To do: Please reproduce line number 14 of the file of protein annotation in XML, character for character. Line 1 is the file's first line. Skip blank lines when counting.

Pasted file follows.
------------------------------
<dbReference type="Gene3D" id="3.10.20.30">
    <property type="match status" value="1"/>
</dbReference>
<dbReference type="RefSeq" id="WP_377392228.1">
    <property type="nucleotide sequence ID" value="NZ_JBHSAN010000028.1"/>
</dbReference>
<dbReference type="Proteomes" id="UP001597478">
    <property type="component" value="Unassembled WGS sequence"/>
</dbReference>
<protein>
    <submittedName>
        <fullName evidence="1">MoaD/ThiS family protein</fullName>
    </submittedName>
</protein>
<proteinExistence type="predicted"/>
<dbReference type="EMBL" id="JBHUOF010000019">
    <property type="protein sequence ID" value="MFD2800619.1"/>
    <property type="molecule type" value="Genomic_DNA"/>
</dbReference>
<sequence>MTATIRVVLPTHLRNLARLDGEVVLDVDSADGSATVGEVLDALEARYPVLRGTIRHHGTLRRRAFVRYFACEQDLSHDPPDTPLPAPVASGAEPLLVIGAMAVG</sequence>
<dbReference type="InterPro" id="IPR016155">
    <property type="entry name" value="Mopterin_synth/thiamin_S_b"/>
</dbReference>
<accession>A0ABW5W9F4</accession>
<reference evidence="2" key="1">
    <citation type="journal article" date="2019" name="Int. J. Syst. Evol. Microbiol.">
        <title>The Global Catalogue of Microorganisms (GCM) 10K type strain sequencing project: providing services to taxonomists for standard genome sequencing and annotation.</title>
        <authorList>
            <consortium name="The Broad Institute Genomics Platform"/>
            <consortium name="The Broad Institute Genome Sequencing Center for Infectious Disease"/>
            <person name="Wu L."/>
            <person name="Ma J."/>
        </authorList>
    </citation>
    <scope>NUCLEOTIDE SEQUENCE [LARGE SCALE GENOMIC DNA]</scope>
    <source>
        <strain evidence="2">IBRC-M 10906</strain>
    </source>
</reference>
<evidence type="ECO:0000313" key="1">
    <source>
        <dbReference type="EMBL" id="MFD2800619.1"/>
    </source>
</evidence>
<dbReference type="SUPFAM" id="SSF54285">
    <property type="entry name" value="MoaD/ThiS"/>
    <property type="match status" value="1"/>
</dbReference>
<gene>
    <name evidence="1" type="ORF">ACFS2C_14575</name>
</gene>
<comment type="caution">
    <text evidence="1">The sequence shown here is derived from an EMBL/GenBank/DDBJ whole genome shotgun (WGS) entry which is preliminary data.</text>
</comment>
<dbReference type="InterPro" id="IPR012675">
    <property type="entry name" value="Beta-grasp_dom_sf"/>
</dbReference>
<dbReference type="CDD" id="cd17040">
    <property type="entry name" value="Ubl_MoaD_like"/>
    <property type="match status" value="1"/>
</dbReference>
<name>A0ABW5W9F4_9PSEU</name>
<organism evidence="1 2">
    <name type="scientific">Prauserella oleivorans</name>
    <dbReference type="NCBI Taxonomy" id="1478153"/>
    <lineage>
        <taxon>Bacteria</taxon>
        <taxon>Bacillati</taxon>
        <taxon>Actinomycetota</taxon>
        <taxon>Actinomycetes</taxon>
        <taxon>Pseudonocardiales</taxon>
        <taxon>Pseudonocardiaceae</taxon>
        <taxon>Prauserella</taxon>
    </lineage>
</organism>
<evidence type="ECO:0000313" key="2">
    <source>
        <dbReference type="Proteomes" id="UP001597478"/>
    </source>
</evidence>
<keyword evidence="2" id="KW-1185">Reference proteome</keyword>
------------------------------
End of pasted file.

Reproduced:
</protein>